Fiction: Letting the Cat out of the Bag

  William, Lieutenant Fahy and the missionaries head for the San Carlos Indian Reservation but are surprised by a cat. “Hey there, Bill. Are you holding up all right?” Fahy asked every so often as he trotted by on his sturdy mount. William had long since stopped answering. Determined not to fall out before the…

Fiction: A Lonely Journey

William stood near the Markham quarters, hoping again to catch a glimpse of Thankful. He lit a cigar and took a small sip from his flask. William bathed in nostalgia as the sun came up and the air filled with the sweet sounds of reveille, morning call and stable duty. Screaming children raced out with…

Fiction: A Secret Meeting

  “Thankful’s been very melancholy lately—homesick, I bet,” Mrs. Markham thought out loud after Thankful excused herself. William glared at Lieutenant Fahy, who sipped his drink and ran his fingers over a fine crystal vase on the whatnot in the corner. “I don’t think it helps much that dear Lieutenant Fahy is so eager to…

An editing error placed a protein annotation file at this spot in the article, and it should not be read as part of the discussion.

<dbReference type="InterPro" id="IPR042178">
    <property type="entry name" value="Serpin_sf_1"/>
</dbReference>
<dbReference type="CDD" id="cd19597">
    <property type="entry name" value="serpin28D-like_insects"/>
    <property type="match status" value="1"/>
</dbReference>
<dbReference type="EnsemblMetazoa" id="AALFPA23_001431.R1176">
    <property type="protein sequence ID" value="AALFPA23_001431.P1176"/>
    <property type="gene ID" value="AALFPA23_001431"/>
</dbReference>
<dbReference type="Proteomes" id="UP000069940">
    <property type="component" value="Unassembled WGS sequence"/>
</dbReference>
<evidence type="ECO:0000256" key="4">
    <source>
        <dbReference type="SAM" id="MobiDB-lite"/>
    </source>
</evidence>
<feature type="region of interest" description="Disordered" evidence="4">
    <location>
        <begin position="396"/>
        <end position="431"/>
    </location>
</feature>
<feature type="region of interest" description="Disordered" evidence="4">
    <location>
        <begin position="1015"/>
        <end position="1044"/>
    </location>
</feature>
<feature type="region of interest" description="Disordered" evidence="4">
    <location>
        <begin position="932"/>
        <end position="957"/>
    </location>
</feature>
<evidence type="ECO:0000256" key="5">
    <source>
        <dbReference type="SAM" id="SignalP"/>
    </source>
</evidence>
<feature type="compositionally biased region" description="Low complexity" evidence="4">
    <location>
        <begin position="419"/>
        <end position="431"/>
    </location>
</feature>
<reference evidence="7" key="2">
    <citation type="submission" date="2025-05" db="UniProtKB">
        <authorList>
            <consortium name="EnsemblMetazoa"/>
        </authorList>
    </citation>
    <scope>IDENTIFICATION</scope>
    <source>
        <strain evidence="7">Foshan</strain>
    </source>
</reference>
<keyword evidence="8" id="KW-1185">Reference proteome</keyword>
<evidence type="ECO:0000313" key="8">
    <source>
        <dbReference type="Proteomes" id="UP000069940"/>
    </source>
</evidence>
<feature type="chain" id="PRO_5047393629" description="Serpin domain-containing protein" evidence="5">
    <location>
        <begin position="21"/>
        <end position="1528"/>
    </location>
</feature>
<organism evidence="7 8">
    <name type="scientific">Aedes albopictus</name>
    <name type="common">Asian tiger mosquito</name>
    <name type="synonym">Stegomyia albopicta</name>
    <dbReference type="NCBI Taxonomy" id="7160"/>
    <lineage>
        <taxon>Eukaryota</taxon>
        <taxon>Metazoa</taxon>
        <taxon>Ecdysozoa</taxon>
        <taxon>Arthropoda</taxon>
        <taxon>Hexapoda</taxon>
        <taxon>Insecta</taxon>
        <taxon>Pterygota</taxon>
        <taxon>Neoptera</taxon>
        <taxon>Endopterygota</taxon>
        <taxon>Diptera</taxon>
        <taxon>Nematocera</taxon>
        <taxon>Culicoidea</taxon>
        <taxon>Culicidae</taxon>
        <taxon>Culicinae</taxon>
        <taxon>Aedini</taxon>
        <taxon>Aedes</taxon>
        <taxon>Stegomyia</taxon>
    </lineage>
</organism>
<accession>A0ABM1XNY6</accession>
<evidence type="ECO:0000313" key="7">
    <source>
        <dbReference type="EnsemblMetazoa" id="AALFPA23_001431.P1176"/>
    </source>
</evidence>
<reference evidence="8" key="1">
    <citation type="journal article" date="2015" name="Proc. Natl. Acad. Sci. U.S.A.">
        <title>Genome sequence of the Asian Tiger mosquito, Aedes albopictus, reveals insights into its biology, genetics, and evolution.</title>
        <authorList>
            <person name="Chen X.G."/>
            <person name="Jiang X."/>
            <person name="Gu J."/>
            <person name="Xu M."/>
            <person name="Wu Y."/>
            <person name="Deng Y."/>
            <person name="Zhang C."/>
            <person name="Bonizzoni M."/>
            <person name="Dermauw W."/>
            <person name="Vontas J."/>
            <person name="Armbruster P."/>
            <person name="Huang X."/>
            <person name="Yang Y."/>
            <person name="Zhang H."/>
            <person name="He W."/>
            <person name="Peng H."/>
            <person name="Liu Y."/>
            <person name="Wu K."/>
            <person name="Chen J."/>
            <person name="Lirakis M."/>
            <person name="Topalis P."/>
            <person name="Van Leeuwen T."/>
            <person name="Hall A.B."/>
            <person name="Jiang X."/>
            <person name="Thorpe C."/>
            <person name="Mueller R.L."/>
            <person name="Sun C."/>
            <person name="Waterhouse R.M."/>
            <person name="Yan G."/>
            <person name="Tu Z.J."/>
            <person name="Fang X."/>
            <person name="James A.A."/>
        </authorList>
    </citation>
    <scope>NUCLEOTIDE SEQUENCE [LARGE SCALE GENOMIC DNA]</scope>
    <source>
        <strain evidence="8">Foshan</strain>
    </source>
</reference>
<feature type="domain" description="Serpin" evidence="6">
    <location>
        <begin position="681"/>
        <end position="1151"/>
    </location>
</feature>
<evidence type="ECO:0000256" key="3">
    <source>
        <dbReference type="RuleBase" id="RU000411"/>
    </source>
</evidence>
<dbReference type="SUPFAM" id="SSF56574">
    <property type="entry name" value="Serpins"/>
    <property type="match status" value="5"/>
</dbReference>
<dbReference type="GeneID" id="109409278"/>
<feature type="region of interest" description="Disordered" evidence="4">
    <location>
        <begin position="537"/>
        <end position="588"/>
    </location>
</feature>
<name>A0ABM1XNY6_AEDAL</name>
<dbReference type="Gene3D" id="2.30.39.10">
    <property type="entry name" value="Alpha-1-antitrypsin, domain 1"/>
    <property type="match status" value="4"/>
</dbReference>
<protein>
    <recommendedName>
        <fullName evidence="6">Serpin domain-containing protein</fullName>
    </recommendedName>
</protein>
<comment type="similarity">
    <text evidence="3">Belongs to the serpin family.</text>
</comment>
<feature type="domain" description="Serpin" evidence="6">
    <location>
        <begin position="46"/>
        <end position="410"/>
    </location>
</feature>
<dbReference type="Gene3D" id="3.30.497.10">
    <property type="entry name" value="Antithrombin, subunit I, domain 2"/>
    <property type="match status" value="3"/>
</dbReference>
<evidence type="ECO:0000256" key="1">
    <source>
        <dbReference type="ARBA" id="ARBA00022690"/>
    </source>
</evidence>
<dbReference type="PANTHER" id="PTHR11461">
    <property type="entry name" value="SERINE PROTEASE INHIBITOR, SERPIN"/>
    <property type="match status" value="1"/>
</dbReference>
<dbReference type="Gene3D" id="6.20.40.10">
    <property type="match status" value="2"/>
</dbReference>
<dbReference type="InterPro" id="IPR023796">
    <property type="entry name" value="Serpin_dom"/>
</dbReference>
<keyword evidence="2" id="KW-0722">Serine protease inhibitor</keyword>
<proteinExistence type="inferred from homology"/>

Who Else Hates Genre Labels?

LITERARY FICTION FOR PEOPLE WHO HATE LITERARY FICTION “There is a stereotype of literary fiction shared by both science fiction readers and non-science fiction readers: that academically-sanctioned, “serious” contemporary fiction is all about dull middle-class people having affairs, and that the writers of this fiction do such things as use a couple hundred pages to…

A Survivalist’s Take on Victorian Etiquette

You may think survivalists are weird, but this guy brings up some interesting points about antibiotics and the decline of manners. What do you think? The Need To Return To Social Manners & Etiquette

And You Thought Women Couldn’t Build Bridges: Emily Warren Roebling

  Here’s a happy story for a change: During the Civil War Emily went to visit her brother then commanding the 5th Army Corps at his headquarters and fell madly in love with Washington Roebling, the son of John A. Roebling who designed the as yet to be built Brooklyn Bridge. Washington obviously felt the…